Photo/Illutration Yasuhiko Taniwaki, vice minister for policy coordination at the telecommunications ministry, responds to questions during an Upper House Budget Committee session on March 4. (Kotaro Ebara)

The wining and dining scandal involving senior telecommunications ministry officials has expanded further with new revelations.

It has been reported that some of them were treated to expensive meals not only by the company that employs Prime Minister Yoshihide Suga’s eldest son but also by telecommunications giant NTT group.

The Ministry of Internal Affairs and Communications says it will investigate the fresh allegations for a possible violation of the National Public Service Ethics Law.

The excessively close relationship between bureaucrats and stakeholders cast serious doubt about the fairness of their policy decisions and actions. The inquiry should leave no stone unturned.

The weekly Shukan Bunshun reported that the president and other senior executives at Nippon Telegraph and Telephone Corp. treated Yasuhiko Taniwaki, vice minister for policy coordination at the telecommunications ministry, and other senior ministry officials to lavish dinners.

The government owns more than a third of the shares of NTT and the telecommunications minister has the power to supervise its management and issue orders for specific actions.

NTT, which is required to win the approval of the telecommunications ministry for its annual business plans and various projects, is the largest of the domestic parties that are affected by the ministry’s policy decisions and actions.

After its probe into the officials who were treated to expensive dinners many times by Tohokushinsha Film Corp. executives including Suga’s son, in violation of the ethics code for government employees, the ministry took disciplinary actions, such as pay cuts, against 11 officials involved in the scandal, including Taniwaki.

And the ministry said Taniwaki had not been illegally entertained by any other stakeholder.

In a March 1 Lower House Budget Committee session, Taniwaki himself declared that he had never been entertained by other stakeholders in any way that violated the law.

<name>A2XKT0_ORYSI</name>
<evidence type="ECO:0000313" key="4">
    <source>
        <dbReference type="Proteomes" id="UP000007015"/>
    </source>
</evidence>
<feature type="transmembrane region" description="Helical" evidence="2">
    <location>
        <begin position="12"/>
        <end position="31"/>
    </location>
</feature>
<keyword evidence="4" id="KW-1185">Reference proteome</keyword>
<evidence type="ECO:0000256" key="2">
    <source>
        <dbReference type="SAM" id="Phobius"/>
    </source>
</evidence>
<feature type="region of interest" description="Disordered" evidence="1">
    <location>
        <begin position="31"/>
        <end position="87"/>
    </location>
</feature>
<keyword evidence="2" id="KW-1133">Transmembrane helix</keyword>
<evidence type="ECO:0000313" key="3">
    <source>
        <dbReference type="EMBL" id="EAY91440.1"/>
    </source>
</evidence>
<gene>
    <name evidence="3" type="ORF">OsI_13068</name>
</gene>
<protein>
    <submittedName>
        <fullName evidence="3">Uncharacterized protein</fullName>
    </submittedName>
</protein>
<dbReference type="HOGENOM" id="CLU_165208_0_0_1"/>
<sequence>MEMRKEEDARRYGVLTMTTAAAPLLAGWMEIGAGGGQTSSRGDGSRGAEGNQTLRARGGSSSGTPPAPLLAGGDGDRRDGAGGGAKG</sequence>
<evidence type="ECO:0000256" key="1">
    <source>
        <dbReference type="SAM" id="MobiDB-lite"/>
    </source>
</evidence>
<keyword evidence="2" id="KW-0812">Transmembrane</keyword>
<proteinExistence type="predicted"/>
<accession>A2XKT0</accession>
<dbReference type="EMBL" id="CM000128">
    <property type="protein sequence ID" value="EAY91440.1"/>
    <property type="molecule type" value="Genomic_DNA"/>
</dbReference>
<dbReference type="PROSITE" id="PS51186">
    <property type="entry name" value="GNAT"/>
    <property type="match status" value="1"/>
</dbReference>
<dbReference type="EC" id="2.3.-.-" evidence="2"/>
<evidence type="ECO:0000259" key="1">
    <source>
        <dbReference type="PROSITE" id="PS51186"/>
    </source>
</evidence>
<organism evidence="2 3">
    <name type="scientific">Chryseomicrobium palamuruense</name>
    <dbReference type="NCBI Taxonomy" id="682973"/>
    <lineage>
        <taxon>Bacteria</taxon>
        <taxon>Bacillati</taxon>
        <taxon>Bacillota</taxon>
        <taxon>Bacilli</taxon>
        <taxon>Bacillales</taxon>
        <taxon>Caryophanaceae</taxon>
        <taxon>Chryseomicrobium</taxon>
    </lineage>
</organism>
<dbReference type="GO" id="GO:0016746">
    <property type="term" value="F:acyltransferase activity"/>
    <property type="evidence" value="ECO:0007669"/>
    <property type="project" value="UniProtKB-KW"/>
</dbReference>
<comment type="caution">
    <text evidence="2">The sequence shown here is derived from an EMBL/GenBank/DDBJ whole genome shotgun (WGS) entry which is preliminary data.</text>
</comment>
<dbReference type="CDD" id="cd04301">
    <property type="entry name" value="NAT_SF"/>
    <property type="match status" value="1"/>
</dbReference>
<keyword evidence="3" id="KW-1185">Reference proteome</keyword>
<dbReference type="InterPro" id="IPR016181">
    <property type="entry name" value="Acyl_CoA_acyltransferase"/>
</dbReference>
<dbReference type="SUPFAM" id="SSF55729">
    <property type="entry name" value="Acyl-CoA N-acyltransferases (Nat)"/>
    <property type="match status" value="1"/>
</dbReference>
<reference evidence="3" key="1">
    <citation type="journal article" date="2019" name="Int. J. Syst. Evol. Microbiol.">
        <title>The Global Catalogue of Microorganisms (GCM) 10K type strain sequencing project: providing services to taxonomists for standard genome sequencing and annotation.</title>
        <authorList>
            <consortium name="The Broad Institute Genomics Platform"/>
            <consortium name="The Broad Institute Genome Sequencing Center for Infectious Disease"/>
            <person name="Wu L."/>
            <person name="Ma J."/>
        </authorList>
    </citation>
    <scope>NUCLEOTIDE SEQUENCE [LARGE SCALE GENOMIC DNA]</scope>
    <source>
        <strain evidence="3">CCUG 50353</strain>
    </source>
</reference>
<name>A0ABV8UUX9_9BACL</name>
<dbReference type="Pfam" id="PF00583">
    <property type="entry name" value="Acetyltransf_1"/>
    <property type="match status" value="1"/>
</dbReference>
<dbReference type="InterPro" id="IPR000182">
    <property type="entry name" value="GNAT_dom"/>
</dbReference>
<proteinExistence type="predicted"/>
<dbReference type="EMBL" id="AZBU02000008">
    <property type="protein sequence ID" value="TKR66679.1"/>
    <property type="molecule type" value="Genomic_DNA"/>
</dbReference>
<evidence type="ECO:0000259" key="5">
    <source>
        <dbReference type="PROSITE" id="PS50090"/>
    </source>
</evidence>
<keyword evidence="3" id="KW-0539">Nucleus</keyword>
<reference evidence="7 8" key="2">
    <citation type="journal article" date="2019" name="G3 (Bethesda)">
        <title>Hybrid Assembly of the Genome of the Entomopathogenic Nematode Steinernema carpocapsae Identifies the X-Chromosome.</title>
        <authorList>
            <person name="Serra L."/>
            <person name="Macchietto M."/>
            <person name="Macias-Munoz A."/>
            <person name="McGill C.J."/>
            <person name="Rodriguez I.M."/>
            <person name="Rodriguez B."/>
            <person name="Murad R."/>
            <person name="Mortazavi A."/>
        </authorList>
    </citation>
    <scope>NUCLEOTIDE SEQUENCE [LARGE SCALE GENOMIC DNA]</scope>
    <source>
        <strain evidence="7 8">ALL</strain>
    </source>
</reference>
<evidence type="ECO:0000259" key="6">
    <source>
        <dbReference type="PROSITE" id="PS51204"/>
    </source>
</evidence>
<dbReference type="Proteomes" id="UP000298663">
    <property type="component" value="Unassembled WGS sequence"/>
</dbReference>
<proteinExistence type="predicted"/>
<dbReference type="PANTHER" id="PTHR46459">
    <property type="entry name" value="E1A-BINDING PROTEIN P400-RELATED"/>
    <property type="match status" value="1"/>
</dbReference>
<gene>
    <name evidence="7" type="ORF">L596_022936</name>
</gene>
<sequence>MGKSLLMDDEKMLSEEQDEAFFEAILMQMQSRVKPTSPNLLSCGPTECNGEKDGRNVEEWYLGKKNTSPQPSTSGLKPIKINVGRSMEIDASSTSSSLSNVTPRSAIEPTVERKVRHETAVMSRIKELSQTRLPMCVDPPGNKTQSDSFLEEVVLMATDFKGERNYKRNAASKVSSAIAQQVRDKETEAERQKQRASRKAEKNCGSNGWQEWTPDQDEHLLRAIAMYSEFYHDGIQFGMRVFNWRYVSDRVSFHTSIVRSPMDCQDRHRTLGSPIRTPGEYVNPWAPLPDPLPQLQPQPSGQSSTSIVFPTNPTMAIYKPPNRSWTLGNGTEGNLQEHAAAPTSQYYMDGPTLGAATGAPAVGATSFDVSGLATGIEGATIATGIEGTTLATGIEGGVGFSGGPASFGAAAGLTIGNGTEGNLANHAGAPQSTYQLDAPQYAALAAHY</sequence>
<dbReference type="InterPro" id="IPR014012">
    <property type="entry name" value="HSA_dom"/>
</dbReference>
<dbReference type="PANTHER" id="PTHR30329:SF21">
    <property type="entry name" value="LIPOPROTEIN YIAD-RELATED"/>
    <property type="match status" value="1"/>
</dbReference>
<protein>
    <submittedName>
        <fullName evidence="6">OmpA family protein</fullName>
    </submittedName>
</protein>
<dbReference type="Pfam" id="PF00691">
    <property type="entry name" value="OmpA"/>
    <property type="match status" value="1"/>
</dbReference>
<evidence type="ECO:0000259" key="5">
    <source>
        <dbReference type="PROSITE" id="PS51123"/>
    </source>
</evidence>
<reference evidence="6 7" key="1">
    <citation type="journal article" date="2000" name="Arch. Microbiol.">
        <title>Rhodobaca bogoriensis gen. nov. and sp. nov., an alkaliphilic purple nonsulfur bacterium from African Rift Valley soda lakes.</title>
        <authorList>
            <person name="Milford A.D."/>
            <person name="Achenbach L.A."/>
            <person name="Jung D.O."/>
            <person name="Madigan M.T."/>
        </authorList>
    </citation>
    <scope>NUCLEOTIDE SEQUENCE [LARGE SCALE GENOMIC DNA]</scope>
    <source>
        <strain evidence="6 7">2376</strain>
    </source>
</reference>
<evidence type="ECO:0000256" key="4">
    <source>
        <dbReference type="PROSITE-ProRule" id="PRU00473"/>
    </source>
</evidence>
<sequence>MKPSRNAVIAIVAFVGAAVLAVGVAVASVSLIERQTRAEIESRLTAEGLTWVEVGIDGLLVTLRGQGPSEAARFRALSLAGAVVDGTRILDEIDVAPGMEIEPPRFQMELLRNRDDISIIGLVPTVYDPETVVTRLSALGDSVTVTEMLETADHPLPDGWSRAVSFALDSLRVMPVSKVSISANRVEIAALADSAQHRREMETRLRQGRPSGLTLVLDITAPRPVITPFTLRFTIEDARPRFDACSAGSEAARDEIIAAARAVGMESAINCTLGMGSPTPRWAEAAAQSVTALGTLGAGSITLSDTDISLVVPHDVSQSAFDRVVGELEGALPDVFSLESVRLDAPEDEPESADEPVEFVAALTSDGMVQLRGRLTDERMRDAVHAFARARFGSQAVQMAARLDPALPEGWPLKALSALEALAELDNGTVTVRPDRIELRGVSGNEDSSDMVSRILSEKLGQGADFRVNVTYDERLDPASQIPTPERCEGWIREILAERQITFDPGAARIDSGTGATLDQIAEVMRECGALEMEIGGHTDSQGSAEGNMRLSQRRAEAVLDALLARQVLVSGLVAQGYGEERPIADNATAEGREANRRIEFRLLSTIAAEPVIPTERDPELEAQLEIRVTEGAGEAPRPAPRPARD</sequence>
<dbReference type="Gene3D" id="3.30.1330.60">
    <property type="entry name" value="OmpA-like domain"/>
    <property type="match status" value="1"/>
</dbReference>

When asked about meals he had received that were legally acceptable, Taniwaki cited cases where he talked with the chief executives of telecom companies at such occasions as stand-up dinner parties hosted by industry groups. He also cited cases where he attended study meetings with industry executives.

After the magazine’s new expose, however, Taniwaki, at a March 4 Upper House Budget Committee session, admitted attending the reported eating and drinking sessions with NTT executives. Taniwaki stressed that he did not think he was violating the law because he paid the amount shown by NTT for his share of the expenses and therefore did not report the sessions to the ministry’s secretariat.

Regarding instances where bureaucrats are entertained but paid part of the bills, the ethics code says if their payments fall short of the actual expenses they incurred, they should be regarded as being treated. 

Even if bureaucrats pay all the expenses they incurred on such occasions, they are required to notify their organizations in advance when the payments exceed 10,000 yen ($92.65).

Since he has repeatedly claimed that he did not commit any ethical violation in response to questions from ministry investigators and Diet members, Taniwaki should be accused of making false statements if he actually violated the code in any way.

The new revelations have also cast doubt on whether the ministry’s inquiry, triggered by the scandal involving Tohokushinsha, was sufficiently rigorous.

In a March 4 Diet session, some lawmakers called for summoning participants involved to testify before the Diet.

If the claims made by the people involved alone are not sufficient to clarify the facts, the scale and approach to investigating the allegations should be reconsidered.

Over the past 10 years or so, Suga has been wielding strong influence over the telecommunications ministry. Suga has publicly said he controlled personnel affairs concerning directors at the ministry when he previously served as the telecommunications minister.

During his tenures as chief Cabinet minister and prime minister, Suga has repeatedly referred to telecommunications policy issues, such as cuts in mobile service fees.

Taniwaki has served many important posts within the ministry and taken charge of Suga’s signature policy initiatives.

Makiko Yamada, who was handpicked by Suga to become the first woman to serve as Cabinet public relations secretary, and Suga’s oldest son, whom he appointed as secretary while serving as the telecommunications minister, have already become embroiled in the scandal.

Suga should realize that he cannot simply view it or deal with it as a problem for other people.

--The Asahi Shimbun, March 5